by Steve Barber, Galvin Electricity Initiative
When Austin Energy became the first in its industry to pursue a certified quality management system in 2006, several unknowns existed.
Could it be done in 14 months? Would suppliers and staff recognize and respond to a new way of doing business? Would the investment improve the quality and reliability that its high-tech customers expected?
Yes, but the longer answer explains how one of the nation’s top 10 largest community-owned electric utilities serves as an example to the entire energy industry.
Austin—Ready for Quality Improvement
For companies that depend on exceptional power reliability, even small disturbances cause millions of dollars in scrapped product.
Austin, Texas, is home to a high concentration of semiconductor manufacturers, an industry particularly vulnerable to electricity outages and perturbations. In 2006, Austin Energy’s electric service delivery (ESD) organization worked with local industrial customers to develop a plan for the design and implementation of a comprehensive quality management system (QMS) and certification to ISO 9001, an internationally recognized set of standards.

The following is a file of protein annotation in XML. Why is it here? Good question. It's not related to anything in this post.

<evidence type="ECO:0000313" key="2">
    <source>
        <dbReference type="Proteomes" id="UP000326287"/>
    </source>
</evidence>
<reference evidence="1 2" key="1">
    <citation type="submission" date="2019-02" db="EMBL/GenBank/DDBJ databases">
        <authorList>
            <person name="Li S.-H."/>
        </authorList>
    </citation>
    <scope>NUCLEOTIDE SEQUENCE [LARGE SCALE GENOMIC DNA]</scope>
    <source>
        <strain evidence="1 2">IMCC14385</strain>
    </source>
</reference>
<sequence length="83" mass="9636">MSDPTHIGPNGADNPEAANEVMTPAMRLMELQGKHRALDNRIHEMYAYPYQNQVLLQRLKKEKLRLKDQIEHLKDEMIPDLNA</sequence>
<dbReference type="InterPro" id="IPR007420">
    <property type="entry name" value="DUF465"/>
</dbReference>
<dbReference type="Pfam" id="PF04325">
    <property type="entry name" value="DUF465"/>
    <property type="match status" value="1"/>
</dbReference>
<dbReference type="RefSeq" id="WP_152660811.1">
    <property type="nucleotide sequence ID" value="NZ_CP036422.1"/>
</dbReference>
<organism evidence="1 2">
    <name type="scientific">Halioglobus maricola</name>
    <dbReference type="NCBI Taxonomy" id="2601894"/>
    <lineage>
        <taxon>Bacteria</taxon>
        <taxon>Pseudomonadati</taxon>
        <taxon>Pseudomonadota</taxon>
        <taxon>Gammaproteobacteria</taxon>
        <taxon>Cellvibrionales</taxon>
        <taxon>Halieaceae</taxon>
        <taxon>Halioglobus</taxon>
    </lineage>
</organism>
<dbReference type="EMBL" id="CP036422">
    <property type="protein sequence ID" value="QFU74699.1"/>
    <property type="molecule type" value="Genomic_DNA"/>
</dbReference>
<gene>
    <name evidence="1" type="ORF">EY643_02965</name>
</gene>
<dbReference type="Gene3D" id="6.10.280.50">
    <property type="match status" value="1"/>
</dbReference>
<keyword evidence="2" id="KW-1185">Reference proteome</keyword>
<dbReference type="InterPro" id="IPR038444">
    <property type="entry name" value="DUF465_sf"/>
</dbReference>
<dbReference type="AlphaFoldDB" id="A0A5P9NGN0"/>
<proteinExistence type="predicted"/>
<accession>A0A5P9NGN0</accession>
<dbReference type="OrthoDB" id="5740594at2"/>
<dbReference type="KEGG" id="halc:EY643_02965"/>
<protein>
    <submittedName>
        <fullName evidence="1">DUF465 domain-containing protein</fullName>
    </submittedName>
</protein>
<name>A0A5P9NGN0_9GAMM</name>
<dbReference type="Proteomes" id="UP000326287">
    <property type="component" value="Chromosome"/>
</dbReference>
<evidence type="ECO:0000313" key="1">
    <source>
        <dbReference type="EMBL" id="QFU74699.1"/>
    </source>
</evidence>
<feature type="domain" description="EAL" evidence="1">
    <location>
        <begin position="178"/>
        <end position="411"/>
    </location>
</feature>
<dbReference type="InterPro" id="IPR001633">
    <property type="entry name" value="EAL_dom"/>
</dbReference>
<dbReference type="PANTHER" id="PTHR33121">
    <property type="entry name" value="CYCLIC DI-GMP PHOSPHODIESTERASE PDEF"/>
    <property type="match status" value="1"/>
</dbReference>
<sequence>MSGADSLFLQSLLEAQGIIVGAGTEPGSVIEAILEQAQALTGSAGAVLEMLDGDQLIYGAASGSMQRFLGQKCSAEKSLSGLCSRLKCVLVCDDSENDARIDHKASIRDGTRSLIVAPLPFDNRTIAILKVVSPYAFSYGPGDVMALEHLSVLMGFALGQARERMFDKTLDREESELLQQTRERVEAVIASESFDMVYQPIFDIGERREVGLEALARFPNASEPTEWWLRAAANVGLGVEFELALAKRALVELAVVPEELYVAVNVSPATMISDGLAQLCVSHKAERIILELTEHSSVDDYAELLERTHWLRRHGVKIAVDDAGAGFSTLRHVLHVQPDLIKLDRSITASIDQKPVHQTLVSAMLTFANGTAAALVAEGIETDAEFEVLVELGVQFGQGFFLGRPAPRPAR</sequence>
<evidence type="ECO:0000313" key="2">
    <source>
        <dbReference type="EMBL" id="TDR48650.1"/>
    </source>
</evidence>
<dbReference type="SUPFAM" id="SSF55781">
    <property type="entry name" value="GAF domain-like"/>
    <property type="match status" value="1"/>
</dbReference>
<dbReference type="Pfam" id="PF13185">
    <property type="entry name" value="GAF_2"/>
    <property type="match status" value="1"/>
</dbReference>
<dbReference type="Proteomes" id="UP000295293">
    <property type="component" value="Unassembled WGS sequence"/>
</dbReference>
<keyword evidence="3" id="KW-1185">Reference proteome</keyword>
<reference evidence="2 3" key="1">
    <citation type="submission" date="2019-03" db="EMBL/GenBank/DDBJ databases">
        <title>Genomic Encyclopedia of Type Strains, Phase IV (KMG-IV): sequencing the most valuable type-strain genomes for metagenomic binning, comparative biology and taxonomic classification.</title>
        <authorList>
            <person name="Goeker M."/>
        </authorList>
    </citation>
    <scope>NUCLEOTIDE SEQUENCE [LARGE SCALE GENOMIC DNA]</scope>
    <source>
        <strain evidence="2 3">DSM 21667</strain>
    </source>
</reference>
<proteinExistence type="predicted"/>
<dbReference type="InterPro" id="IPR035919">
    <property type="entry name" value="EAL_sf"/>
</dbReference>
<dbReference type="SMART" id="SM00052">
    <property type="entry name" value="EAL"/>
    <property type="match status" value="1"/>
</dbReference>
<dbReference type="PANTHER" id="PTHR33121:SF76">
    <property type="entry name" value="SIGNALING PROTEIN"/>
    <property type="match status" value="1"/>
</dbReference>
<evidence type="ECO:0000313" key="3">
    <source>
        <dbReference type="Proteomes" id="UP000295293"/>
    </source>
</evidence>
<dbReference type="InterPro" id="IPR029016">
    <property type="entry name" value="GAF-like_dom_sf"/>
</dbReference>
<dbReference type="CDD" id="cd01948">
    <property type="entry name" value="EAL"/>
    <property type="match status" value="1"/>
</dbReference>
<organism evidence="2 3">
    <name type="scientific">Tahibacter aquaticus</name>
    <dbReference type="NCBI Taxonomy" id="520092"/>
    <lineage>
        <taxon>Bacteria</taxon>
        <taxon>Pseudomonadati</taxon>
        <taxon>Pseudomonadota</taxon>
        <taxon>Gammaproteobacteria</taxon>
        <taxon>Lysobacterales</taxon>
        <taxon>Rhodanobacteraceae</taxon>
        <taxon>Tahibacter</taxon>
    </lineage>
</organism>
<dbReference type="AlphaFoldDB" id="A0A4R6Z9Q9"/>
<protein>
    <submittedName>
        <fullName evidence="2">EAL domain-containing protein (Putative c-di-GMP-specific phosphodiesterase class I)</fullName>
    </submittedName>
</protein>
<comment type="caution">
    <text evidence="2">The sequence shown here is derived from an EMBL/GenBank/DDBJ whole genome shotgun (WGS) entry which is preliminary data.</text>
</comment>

It was agreed that the system would be in place within 14 months. As the first utility in the industry to pursue ISO 9001 certification, Austin Energy had to set a precedent.
Leading the Way
As senior vice president of the ESD group, Cheryl Mele was the executive sponsor of the project and is a self-proclaimed optimist.
“I usually see more capability in people than they might see in themselves,” Mele said. “I know if we just keep moving on, it will work out.”
Others at Austin Energy did not share Mele’s optimism. David Wood, director of system operations and reliability, saw human and technical challenges.
“I was a tough sell,” Wood said. “I felt like we were at the foot of a high mountain, and I couldn’t even see the peak through the clouds.”